This intervention has been informed by extensive Patient Public Involvment (PPI) involving drivers and relevant stakeholders, an observational study (n=157) and a pre-post pilot intervention (n=57) with full process evaluation. Pilot testing revealed favourable increases in PA (steps/day), reductions in fasting blood glucose, LDLcholesterol, total cholesterol and waist-hip ratio. 

Research is to evaluate the effectiveness and cost-effectiveness of the SHIFT programme using a cluster randomised controlled trial (RCT). All outcome measures will be assessed at baseline, 6-and 12-months. The economic evaluation will explore the impact of changes in outcome measures at trial completion on longer term Health Related Quality of Life via changes in the likelihood of developing certain conditions (e.g. diabetes, cardiovascular disease [CVD]).

Read the news release from the National Institute for Health Research (NIHR)
HEOM025

Going beyond health related quality of life - towards a broader QALY measure for use across sectors


Contact: Clara Mukuria

 
The aim of this project is to develop a broad generic measure of quality of life that is valued on the zero to one scale necessary to calculate Quality Adjusted Life Years (QALYs) for use in economic evaluation. Three key distinctions between existing generic health and wellbeing measures and this new instrument are: the need to be applicable across a number of sectors (health, social care, carers, and public health); the explicit role of broader wellbeing aspects within the instrument; and its intended use in economic evaluation.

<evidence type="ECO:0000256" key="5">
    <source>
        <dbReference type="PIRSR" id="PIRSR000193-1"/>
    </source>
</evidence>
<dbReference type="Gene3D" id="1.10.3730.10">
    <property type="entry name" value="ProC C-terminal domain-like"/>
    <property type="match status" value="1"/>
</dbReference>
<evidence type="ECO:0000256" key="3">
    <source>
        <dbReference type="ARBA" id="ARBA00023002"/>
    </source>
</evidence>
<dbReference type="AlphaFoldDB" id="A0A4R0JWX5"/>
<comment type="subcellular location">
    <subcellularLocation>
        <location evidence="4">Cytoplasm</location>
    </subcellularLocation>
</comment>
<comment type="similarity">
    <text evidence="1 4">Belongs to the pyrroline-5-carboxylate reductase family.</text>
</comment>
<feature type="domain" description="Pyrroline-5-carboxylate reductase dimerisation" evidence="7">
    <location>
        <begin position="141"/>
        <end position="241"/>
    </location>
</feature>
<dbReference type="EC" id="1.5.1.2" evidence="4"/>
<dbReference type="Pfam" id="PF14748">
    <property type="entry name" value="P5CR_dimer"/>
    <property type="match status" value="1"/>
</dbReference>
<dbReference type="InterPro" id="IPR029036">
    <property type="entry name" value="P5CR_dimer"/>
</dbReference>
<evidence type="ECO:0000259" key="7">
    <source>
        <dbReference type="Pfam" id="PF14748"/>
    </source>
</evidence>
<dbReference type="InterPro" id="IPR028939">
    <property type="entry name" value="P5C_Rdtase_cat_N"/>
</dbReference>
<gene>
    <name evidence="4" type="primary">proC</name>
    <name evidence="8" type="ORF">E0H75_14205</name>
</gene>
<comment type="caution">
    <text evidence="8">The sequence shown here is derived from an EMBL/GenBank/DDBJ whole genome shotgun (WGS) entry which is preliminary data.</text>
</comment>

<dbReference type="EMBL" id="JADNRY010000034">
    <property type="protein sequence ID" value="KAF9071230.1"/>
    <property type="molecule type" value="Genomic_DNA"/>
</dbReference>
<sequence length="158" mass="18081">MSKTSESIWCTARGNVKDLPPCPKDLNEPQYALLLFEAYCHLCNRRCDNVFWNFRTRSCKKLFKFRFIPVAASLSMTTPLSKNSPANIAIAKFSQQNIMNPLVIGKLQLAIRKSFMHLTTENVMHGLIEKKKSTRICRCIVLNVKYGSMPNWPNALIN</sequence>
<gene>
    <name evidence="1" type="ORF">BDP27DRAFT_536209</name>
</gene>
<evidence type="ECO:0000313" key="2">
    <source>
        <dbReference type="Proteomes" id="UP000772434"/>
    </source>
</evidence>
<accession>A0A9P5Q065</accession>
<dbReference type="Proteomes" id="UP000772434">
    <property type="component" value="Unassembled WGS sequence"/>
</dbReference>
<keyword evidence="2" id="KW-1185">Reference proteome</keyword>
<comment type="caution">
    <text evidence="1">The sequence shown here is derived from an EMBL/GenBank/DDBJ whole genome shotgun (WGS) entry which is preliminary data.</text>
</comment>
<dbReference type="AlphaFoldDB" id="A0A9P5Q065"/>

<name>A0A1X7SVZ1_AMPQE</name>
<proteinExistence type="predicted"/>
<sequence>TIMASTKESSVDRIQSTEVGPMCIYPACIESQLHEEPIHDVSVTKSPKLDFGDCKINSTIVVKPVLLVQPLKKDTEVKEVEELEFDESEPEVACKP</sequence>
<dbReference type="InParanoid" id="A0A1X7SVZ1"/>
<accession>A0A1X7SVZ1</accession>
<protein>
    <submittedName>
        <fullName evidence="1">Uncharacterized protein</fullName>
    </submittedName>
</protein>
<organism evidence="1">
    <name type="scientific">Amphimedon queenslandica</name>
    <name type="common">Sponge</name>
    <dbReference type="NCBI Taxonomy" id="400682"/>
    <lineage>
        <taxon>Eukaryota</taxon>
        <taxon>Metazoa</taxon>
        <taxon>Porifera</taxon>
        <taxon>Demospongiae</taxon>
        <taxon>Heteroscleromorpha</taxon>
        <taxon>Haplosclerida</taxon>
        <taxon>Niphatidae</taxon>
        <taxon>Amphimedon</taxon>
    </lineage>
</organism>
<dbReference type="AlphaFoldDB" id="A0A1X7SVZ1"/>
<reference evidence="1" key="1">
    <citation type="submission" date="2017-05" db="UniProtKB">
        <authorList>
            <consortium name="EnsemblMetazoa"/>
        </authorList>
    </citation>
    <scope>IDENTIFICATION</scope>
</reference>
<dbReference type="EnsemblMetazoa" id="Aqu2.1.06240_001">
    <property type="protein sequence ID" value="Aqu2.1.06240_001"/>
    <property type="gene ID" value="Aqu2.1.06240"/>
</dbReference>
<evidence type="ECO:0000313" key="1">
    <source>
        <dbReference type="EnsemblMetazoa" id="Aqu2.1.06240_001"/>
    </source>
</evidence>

The project contains six stages:

Stage 1: Establishing the domains for the QoL instrument
Identifying the domains for the instrument will draw from a number of strands of qualitative and quantitative work.
Stage 2: Generate a list of potential items
Stage 3: Test the face validity of candidate items
Stage 4: Psychometric testing of items
A large survey will be conducted to generate data for psychometric testing of the final item pool from Stage 3 (30-40 items). This will identify the final items for inclusion in the classification system to be valued. We will survey five groups to achieve an overall sample of 2,000 and ensure we cover all the groups of interest.
Stage 5: Valuation
The valuation of the instrument involves two components. A large TTO valuation exercise with a representative sample of the general public and a deliberative exercise with members of NICE Citizens Council to generate an alternative valuation and better understand the results of the TTO.
Stage 6: Implementation, dissemination, and impact
HEOM027

ESEE (Enhancing Social-Emotional Health and Wellbeing in the Early Years)


Contact: Gerry Richardson
A Community-based Randomised Controlled Trial and Economic Evaluation of the Incredible Years Infant and Toddler (0-2) Parenting Programmes
HEOM028

Stand Out in Class: Introduction of sit-stand desks to primary school classrooms


Contact: Gerry Richardson
Stand Out in Class : a pilot cluster randomised controlled trial (RCT) of the introduction of sit-stand desks to primary school classrooms over 1 academic year to inform a full trial.
HEOM029

Silver Cloud Economic IAPs - online treament


Contact: Matt Franklin

A study to evaluate the clinical and cost-effectiveness of internet-delivered interventions for symptoms of depression and anxiety disorder in Improving Access to Psychological Therapies (IAPT).